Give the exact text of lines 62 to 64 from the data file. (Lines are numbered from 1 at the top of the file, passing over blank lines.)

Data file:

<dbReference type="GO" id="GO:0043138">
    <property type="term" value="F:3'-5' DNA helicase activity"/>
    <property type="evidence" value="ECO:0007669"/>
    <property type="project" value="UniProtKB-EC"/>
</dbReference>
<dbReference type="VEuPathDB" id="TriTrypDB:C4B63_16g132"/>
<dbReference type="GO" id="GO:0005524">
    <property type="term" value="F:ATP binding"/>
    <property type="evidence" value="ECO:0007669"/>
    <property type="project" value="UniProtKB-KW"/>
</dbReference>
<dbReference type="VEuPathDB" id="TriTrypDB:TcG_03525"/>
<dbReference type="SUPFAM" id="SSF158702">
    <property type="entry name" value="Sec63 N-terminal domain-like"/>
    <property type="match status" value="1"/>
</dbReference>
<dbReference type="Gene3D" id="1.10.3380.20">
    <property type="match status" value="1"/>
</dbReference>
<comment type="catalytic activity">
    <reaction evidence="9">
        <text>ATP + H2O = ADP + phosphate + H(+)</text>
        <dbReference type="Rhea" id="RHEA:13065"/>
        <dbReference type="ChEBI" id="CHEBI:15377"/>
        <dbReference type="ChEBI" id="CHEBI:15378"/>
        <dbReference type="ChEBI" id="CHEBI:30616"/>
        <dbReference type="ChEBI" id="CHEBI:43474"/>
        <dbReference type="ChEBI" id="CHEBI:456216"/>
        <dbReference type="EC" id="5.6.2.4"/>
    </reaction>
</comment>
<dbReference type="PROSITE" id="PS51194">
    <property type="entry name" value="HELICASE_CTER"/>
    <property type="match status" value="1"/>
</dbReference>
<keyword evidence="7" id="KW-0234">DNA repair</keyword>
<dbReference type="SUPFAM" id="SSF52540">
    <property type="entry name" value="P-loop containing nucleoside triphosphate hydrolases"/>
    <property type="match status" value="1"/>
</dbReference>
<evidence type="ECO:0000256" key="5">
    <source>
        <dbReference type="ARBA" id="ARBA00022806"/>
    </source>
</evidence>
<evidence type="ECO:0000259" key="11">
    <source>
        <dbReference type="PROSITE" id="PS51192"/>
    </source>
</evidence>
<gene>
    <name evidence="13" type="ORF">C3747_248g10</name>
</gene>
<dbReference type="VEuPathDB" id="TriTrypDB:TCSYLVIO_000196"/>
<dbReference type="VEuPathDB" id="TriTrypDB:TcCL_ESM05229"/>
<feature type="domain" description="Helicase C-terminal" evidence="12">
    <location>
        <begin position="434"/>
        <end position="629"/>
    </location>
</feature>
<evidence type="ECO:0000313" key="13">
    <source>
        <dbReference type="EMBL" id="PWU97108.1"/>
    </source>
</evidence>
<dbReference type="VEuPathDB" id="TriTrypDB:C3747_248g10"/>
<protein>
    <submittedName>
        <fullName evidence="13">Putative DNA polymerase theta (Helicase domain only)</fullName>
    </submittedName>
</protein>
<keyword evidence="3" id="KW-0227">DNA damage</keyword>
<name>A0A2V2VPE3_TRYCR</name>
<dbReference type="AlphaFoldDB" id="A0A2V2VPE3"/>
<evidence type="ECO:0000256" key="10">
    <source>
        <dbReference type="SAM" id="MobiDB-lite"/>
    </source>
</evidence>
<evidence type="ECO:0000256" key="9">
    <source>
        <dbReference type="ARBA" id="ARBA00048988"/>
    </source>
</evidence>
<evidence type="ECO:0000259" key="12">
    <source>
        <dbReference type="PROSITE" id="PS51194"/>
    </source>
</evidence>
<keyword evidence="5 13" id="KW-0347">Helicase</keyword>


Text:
<evidence type="ECO:0000313" key="13">
    <source>
        <dbReference type="EMBL" id="PWU97108.1"/>